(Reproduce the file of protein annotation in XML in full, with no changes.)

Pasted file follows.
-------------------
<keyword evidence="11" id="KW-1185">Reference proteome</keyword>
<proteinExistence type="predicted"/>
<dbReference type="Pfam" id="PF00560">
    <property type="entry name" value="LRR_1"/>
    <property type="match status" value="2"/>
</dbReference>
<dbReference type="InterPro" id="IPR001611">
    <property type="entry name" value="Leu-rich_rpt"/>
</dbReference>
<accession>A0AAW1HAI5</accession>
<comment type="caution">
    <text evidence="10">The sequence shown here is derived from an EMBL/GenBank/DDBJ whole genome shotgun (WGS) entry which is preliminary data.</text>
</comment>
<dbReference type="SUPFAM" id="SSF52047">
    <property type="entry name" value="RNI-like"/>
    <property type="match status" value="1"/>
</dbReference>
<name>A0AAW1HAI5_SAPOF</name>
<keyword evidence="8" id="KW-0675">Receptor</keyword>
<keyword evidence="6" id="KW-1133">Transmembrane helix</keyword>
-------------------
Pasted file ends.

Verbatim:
<keyword evidence="11" id="KW-1185">Reference proteome</keyword>
<proteinExistence type="predicted"/>
<dbReference type="Pfam" id="PF00560">
    <property type="entry name" value="LRR_1"/>
    <property type="match status" value="2"/>
</dbReference>
<dbReference type="InterPro" id="IPR001611">
    <property type="entry name" value="Leu-rich_rpt"/>
</dbReference>
<accession>A0AAW1HAI5</accession>
<comment type="caution">
    <text evidence="10">The sequence shown here is derived from an EMBL/GenBank/DDBJ whole genome shotgun (WGS) entry which is preliminary data.</text>
</comment>
<dbReference type="SUPFAM" id="SSF52047">
    <property type="entry name" value="RNI-like"/>
    <property type="match status" value="1"/>
</dbReference>
<name>A0AAW1HAI5_SAPOF</name>
<keyword evidence="8" id="KW-0675">Receptor</keyword>
<keyword evidence="6" id="KW-1133">Transmembrane helix</keyword>